> I'm not sure what you mean.  The "mapping" that needs to happen is "how 
> do I have a global that's not a magic proxy while being black-box 
> compatible with the spec?"

The Window object is just a regular object as far as I can tell. It has no 
magical proxiness. That's only WindowProxy, which isn't the global.

> > > Indeed.  Of course WindowProxy is already not "just a proxy": it 
> > > doesn't transparently proxy enumeration or getOwnPropertyNames, for 
> > > example.
> > 
> > It should act _exactly_ like Window. As far as I can tell, that means 
> > it _should_ proxy "proxy enumeration" and getOwnPropertyNames, 
> > whatever those are. Why do you think this is not the case?
> Because getOwnPropertyNames should return the own properties of the 
> object, but doing that on a WindowProxy for a cross-origin window should 
> not in fact return the Window's own properties.

Yes, it should. At least, IMHO.

WindowProxy should be _completely indistinguishable_ from the Window it 
currently points to, except for the way it can be distinguished when what 
it points to changes.

That's what this means:

# all operations that would be performed on [a WindowProxy] must be
# performed on the Window object of the browsing context's active document 
# instead

It seems pretty unambiguous to me.

> Or another similar issue: getting a property descriptor from a 
> WindowProxy (for a same-origin window) should probably never claim to 
> have a non-configurable property, because on navigation the property 
> will in fact disappear and non-configurable properties are not allowed 
> to do that in ES.

IMHO, yes, it should. It should be _exactly_ like the Window object. The 
fact that references to the WindowProxy later magically morph so that they 
look like they're references to a different object is the only magic that 
WindowProxy has. In every other respect, it should just be the Window.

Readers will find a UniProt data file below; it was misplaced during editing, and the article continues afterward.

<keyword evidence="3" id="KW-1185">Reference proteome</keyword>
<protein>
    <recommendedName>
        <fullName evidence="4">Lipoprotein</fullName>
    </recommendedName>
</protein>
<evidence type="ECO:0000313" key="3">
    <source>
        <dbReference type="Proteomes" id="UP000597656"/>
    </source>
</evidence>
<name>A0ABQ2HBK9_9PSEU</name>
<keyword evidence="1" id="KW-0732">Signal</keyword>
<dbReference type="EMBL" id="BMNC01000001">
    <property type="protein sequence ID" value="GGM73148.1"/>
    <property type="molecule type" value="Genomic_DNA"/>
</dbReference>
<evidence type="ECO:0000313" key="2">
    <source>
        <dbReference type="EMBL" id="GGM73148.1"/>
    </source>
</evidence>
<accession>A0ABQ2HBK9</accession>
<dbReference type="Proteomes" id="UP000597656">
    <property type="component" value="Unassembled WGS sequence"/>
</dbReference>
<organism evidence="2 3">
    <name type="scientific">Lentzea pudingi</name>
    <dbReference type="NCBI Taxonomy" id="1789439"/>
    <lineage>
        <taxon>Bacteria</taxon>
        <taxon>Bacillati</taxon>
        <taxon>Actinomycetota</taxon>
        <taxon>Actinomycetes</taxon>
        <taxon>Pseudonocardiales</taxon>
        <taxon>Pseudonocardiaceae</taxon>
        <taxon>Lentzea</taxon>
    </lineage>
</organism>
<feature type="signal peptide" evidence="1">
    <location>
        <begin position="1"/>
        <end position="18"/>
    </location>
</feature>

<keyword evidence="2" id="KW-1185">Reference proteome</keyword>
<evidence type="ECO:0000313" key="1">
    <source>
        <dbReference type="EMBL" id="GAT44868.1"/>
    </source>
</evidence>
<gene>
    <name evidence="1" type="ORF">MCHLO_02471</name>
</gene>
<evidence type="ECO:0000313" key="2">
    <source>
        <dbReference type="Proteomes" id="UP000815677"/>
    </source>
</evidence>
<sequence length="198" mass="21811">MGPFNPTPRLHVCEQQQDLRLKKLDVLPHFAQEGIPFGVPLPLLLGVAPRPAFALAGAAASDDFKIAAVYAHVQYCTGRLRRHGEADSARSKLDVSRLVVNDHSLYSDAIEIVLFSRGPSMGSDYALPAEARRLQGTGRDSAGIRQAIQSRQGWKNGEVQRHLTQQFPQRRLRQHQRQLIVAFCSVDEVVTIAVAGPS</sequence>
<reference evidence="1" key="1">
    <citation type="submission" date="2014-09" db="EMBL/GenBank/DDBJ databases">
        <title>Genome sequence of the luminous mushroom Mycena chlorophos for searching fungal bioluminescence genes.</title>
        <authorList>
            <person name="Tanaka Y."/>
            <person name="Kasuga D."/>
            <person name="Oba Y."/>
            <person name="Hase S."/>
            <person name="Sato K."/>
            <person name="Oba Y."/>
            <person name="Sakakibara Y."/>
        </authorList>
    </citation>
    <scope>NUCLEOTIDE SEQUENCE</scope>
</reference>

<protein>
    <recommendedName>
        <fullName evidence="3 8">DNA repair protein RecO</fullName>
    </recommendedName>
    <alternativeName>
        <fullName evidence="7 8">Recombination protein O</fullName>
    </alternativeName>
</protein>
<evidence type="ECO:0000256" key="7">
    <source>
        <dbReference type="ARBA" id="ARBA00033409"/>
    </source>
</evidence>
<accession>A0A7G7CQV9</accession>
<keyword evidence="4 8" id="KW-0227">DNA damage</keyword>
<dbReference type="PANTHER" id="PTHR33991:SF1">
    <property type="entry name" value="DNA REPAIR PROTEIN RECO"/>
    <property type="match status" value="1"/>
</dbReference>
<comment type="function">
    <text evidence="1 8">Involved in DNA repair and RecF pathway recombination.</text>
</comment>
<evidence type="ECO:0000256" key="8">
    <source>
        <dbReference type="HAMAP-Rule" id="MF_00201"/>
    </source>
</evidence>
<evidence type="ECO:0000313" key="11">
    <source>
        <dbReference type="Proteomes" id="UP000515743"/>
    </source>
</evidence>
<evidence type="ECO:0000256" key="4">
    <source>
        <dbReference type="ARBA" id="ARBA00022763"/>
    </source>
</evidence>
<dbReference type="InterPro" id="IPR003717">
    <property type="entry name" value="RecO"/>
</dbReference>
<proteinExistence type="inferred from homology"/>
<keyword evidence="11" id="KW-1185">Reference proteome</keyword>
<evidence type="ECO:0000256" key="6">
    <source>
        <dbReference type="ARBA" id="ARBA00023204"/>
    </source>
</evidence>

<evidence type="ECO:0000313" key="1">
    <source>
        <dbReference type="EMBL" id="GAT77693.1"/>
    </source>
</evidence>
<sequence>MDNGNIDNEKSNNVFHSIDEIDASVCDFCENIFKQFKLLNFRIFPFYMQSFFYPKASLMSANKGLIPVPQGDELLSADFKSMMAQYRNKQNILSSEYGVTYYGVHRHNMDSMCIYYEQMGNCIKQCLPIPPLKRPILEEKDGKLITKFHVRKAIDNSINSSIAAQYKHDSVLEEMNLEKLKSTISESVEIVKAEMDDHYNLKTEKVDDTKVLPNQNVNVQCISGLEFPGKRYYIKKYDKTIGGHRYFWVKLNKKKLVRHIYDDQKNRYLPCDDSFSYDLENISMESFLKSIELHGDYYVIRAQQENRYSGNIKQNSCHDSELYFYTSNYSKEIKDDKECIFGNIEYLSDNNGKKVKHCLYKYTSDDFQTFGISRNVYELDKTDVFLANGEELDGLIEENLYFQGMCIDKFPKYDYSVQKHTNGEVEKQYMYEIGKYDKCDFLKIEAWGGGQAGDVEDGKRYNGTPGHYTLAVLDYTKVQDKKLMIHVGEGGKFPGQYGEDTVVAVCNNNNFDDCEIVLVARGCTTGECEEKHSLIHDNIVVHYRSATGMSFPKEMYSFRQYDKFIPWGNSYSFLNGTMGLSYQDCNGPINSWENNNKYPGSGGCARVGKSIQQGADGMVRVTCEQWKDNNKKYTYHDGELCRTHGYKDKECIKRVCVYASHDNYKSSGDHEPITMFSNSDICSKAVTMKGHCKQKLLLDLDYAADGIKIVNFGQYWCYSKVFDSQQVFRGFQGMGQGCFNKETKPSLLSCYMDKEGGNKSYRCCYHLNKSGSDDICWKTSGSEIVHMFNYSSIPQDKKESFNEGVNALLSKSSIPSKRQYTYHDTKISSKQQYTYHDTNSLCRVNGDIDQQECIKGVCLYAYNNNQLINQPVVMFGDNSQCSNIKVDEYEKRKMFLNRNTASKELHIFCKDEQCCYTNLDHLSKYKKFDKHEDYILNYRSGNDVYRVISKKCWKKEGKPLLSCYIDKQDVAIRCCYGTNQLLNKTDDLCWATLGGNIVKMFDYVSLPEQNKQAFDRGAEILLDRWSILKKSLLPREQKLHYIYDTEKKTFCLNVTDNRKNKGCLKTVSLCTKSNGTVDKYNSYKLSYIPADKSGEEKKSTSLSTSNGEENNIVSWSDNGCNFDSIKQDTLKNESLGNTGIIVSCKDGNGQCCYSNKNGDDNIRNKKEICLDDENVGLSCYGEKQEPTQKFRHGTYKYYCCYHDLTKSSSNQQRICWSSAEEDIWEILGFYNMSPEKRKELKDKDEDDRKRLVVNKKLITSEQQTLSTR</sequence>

> See 
> http://lists.w3.org/Archives/Public/public-script-coord/2012OctDec/0386.html 
> and the threads it references.  But of course Window is required to be 
> able to have non-configurable properties (see "var").  So WindowProxy 
> can't just forward [[GetOwnProperty]] on to the Window.

I think you're making this more complicated than it need be.

Conceptually, it's just that the pointers to Window objects get redirected 
to point to a different Window object when the browsing context navigates. 
It's as if script had gone through every variable that points to the first 
Window object and set the variable to point to the new Window object.

> How objects behave in ES are defined in terms of various internal 
> operations. The set of operations ... keeps changing.  It used to be 
> there were [[Get]], [[Set]], etc.  Now, with property descriptors, there 
> are lower-level primitives like [[GetOwnProperty]], [[DefineProperty]], 
> [[Delete]].  For example, WebIDL defines the behavior of all its objects 
> in terms of those three primitives.  These low-level primitivies and how 
> they interact define the meta-object protocol (MOP) for the abstract ES 
> virtual machine.

Every single MOP primitive for WindowProxy should just transparently proxy 
to the current underlying Window MOP primitive.

Ian Hickson               U+1047E                )\._.,--....,'``.    fL
http://ln.hixie.ch/       U+263A                /,   _.. \   _\  ;`._ ,.
Things that are impossible just take longer.   `._.-(,_..'--(,_..'`-.;.'